Here’s an article from the Charleston Gazette about a church group in West Virginia that crochets plastic bags into sleeping mats for homeless people!
Here’s a quote I like from the article: “Once you learn one simple stitch, it’s easily done. Anyone can do it.” And as many people I’ve taught can attest, this is a true statement.
Read full article here.
June 2, 2010
CHARLESTON, W.Va. — Melissa Starcher had an overflow of plastic shopping bags in her kitchen, when she heard about a way to recycle the bags for the homeless.
Starcher, a Charleston attorney, was driving to work in November when she heard a story on the radio about a group with the Lutheran Church Charities in Minneapolis who were crocheting plastic bags into large sleeping mats to donate to local charities.
The idea stuck, and Starcher took it to her mother, who heads the Coopers Creek chapter of the Community Education Outreach Service, a program affiliated with the West Virginia University Extension Service and 4-H.
The group of 26 women jumped on the idea. For more than six months, they have been collecting and crocheting plastic bags into sleeping mats.
Last month, they brought 11 mats to the Union Mission in Charleston to be distributed to those in need. Starcher expects missions across the state to see an influx of the plastic mats in coming months.
The project has been selected as the statewide Community Education Outreach Service project for next year, Starcher said. Several church organizations and women’s groups have also picked up the idea, she said.
“It’s a great stress reliever,” Starcher said. “I can knit intricate things. When it comes to crochet, I basically make a bunch of knots. With this, it’s the same thing over and over. Once you learn one simple stitch, it’s easily done. Anyone can do it.”
While crocheting the mats is fairly easy, making them from scratch is an involved process, she said.
Each mat is made from up to about 400 to 700 bags, and it can take up to 100 hours to make an average 3-foot-by-6-foot mat, she said.
The women collect the plastic shopping bags, then cut them into strips that are looped together to create “plarn.”
“Walmart, Kroger and the Purple Onion, you can see them all in [a mat],” said Andrew Beckner, director of development at the Union Mission.
On Wednesday, Beckner and a pastor with the mission drove around Charleston as part of their daily outreach effort to touch base with the homeless in the city, and to pass out the mats.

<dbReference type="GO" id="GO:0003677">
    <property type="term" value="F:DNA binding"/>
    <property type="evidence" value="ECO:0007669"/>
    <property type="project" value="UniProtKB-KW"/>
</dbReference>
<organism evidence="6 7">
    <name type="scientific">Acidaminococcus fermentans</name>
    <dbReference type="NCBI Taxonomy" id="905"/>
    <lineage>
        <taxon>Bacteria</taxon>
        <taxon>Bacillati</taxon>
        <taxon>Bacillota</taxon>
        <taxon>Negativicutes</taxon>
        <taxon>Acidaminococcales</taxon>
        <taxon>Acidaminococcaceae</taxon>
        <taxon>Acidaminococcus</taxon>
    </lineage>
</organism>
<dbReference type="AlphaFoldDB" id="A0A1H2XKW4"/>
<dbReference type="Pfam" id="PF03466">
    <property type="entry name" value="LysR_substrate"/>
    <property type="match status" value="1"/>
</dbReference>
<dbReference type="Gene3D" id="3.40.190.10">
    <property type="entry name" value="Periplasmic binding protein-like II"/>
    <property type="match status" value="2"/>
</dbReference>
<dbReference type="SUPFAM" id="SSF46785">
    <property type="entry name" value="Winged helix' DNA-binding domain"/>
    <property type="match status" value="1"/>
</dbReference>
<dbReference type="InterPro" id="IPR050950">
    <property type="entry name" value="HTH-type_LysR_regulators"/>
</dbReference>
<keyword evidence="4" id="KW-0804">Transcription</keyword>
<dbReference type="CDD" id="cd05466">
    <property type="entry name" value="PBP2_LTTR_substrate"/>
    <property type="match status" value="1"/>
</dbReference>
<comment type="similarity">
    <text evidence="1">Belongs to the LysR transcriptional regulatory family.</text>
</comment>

They gave a large, colorful mat to Karen Sue Alberty on Wednesday afternoon.
Alberty, of Beckley, and her husband live out of their truck, and spent Wednesday afternoon by the Kanawha River sitting in the shade.
“It feels better to sit here in the shade and get out of the sun, instead of sitting in the truck,” she said.
She welcomed the mat, and said she would use it to sleep on or to shade herself from the sun.
She tried out the mat Wednesday, spreading it out on the ground and lying on top of it.
“This feels good,” she said. “It’s nice to get something to lie down on.”
The mats repel water and insects, are lightweight but heavy duty, and will last much longer than cloth blankets, Beckner said. They’re also surprising soft and durable, he said.
“If you get food or dirt on it, you can just shake if off,” Stracher said. “They’re actually washable, you just can’t put them the dryer.”
Cloth blankets don’t last long outdoors, especially in the summer, with the rain and “pests,” Beckner said.
“The good and the bad, is that [the mats are] not biodegradable,” Beckner said.
“We like to say that we were green before green was cool,” he said. “We really feel that God doesn’t throw anything away. God does not throw lives away.”
Since December, the Union Mission has fed more than 133,000 people, and offered shelter to nearly 5,000 men, women and children, according to the nonprofit group’s website.
For information about the shopping bag mats, visit www.ceos.ext.wvu.edu or call 304-293-2796.
Reach Veronica Nett at veroni…@wvgazette.com or 304-348-5113.